Thursday, 8 May 2008

work/life fusion: goals

Following the dictionary treatment for values and talents, today is the turn of goals. To that end, three definitions for the word 'goal' are on offer below. They are of course very similar but at the same time the subtle differences in the way they are expressed led me to include them all.

: t
he purpose toward which an endeavour is directed; an objective (

goal: a result one is attempting to achieve (

goal: an aim or purpose (Cambridge Online Dictionary)

Expanding on the above, in the context of work/life fusion a good initial analogy for goals is thinking of them as milestones or signposts that signal our career journey is on the right path. Traditional forms of career planning tend to use goals as headline objectives. Instead of looking long into the future and gearing an entire effort around achieving a distant goal, work/life fusion uses goals to identify, test and support a career direction, ensuring its relevance and ability to deliver the satisfaction and success that we define for ourselves.

As a result, our goals are motivational but it is critical to work/life fusion that they are also guided by what motivates us as individuals. Using an example to illustrate, imagine that you have a career as a highly successful finance or marketing professional. You are excelling in your field but an aspiration you have held throughout your career to become a CEO or MD leaves you with a nagging doubt that your career to date has been a failure.

Rather than allow this to continue, you (as our highly successful FD or CMO), have the opportunity to explore the underlying motivations that have helped your success. The results of this type of analysis can often uncover a very different set of factors at work than your headline goal suggests.

Although aspiring to the CEO's post has been the ultimate measure of success for our hypothetical FD or CMO, a closer look might reveal that she (or he) is actually motivated to a greater degree by the intricacies of consumer/brand relationships or marshalling profitable operations across a global organisation. In other words, wanting to become a CEO is more an acquired vision of career success than a goal offering genuine satisfaction. The point to return to in the work/life fusion context is that to deliver personal success you have to be sure that underlying motivations are supporting your goals.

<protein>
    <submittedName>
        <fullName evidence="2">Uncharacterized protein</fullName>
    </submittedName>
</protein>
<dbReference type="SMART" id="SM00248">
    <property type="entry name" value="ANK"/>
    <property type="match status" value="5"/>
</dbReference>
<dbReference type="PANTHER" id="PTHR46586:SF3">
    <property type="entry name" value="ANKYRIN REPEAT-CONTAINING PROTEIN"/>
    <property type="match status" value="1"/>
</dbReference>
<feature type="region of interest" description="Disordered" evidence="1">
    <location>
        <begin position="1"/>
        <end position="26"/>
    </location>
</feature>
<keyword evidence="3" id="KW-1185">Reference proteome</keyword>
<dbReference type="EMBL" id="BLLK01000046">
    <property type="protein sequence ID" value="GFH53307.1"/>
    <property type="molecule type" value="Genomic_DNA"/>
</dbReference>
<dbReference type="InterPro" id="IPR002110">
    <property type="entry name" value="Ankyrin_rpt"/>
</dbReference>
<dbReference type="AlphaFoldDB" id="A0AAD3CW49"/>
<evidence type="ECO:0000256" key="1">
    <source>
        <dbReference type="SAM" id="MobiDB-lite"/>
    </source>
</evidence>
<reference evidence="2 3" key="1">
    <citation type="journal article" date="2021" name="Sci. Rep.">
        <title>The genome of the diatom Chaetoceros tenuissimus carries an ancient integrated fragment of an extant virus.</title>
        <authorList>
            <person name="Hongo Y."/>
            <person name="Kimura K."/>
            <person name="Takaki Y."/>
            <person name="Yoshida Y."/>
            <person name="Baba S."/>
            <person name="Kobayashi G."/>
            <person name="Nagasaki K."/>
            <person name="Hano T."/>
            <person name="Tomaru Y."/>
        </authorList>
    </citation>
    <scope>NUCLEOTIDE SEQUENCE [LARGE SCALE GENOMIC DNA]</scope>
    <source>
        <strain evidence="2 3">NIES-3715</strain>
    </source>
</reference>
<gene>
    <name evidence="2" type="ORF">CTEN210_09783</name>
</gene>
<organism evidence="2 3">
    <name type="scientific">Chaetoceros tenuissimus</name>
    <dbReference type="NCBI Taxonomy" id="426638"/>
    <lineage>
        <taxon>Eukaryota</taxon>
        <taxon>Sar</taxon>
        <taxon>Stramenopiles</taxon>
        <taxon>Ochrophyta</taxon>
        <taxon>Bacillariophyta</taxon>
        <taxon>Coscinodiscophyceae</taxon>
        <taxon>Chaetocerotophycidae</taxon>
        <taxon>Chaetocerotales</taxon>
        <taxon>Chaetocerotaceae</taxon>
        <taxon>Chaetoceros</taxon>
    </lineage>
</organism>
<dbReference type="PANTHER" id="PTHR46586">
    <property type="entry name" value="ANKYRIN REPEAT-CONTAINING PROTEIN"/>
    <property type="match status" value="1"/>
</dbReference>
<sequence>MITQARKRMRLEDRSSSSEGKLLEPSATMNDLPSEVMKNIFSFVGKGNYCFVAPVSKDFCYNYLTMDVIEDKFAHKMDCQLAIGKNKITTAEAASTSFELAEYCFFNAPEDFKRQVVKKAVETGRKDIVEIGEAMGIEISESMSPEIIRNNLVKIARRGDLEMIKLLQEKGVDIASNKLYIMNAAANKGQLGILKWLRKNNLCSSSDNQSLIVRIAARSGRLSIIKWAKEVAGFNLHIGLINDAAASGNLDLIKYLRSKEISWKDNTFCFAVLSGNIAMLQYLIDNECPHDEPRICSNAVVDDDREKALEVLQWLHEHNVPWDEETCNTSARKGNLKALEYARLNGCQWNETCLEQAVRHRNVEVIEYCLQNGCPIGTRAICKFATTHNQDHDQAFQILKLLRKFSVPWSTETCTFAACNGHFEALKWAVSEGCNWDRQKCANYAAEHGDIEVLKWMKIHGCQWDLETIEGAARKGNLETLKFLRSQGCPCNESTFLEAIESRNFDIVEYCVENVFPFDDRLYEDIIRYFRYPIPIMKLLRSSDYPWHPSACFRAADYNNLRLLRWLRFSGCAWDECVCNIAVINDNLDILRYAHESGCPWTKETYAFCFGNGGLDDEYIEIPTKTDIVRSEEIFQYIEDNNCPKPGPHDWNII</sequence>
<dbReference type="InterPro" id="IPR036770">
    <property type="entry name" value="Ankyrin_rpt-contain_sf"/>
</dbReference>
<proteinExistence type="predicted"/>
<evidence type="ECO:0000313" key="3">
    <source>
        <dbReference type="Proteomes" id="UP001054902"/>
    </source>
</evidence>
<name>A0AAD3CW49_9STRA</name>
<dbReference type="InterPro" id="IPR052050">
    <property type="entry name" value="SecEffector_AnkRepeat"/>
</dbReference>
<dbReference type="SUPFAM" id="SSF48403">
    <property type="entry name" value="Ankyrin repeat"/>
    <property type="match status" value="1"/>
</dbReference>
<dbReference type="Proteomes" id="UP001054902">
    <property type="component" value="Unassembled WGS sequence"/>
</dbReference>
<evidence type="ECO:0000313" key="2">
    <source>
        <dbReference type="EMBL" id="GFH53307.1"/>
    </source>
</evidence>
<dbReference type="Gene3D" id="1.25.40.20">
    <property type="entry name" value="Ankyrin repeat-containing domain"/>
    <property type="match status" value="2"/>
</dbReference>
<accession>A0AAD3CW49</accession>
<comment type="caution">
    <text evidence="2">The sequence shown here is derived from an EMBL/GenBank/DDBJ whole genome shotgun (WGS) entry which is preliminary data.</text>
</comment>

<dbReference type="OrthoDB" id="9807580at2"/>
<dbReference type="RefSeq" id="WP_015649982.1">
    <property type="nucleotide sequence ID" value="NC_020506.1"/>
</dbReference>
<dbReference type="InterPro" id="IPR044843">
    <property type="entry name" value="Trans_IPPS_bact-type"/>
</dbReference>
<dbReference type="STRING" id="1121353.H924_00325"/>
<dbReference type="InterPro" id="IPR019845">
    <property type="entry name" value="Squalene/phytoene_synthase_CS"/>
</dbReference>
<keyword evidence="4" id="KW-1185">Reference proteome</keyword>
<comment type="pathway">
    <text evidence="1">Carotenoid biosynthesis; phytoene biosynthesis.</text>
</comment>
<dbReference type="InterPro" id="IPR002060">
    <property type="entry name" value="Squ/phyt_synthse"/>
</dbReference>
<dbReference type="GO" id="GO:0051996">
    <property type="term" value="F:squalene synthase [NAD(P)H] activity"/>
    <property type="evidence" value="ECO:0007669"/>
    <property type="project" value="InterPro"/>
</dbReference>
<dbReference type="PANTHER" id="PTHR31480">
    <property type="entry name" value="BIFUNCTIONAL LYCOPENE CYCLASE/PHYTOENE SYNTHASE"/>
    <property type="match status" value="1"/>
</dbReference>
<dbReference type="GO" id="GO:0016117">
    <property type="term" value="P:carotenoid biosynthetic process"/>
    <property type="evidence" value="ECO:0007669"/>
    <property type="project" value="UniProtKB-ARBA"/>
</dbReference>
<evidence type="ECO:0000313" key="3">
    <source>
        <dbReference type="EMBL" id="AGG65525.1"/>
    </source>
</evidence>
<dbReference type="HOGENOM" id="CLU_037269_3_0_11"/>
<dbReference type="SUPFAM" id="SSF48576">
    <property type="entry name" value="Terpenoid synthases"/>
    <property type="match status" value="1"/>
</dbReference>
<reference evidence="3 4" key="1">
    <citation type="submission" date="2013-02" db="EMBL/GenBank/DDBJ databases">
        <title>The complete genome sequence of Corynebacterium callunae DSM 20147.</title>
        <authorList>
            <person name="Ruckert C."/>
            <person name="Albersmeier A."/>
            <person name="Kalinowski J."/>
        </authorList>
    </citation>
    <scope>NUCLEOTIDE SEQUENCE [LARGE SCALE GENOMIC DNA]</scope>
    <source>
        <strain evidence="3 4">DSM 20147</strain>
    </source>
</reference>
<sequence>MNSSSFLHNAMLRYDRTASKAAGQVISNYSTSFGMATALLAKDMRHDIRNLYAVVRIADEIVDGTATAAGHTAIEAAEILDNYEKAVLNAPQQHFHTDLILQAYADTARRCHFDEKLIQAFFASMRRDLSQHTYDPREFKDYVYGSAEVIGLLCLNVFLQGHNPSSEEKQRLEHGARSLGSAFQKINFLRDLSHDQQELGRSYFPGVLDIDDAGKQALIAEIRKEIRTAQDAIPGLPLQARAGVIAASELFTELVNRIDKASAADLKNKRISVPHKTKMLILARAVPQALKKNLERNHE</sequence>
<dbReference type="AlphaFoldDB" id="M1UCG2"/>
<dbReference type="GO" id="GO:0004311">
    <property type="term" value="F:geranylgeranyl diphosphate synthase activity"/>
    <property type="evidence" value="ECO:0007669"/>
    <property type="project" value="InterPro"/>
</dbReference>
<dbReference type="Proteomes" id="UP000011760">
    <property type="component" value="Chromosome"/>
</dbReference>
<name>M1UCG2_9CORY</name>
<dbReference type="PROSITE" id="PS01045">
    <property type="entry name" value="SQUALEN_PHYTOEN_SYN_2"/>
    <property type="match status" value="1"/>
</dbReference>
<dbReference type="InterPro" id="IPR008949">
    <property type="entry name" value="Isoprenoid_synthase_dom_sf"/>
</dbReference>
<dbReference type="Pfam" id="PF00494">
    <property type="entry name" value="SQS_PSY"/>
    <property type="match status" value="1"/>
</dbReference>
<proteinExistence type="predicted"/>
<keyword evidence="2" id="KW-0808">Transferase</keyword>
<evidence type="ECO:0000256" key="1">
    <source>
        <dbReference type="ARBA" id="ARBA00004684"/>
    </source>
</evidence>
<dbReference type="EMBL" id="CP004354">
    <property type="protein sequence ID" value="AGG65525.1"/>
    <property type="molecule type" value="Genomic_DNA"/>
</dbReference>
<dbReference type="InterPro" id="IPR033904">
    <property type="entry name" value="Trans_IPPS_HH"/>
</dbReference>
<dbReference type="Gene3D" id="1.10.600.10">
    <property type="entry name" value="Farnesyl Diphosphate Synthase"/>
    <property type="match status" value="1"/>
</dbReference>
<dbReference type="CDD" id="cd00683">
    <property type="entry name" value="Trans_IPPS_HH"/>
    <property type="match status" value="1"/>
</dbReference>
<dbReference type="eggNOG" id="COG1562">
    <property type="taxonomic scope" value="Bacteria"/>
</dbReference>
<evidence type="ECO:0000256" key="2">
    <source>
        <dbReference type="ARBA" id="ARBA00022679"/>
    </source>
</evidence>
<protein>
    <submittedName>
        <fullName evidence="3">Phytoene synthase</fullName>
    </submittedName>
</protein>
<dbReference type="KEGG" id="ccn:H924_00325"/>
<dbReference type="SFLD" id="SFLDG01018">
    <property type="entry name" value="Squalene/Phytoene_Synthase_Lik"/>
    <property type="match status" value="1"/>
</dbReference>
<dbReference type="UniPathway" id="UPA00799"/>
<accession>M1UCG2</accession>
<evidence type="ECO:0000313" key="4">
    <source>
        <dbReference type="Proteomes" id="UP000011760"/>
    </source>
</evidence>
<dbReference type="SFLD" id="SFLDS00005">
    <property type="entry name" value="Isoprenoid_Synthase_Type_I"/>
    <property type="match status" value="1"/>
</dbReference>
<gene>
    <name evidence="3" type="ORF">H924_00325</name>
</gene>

Before getting into this post, I had assumed that goals would be simple to clarify but there is more resident here than a first look would reveal. This is perhaps one reason why traditional career planning can make life difficult. Far off goals are simple to identify but the process of achieving them is often left tantalisingly vague. My hope is that this definition of goals separates itself from the traditional view. Goals according to work/life fusion are practical, adaptable milestones for each individual career and they are directly linked to individual motivation.

In the hypothetical example of our FD and CMO, there may be the impression that work/life fusion seeks to limit ambition or reduce goals only to things that are readily attainable. In reality, work/life fusion seeks to clarify our goals and in doing so bring personal success into focus. Goals that also emphasise what can be done now can still aim for the top but they do it incrementally and offer a means of regular review, as well as the most accurate definition of personal success to illuminate the way forward.

(For a similarly progressive take on goals and objectifying personal success, the discussions on are an engaging read, as it the book itself).

No comments:

Post a Comment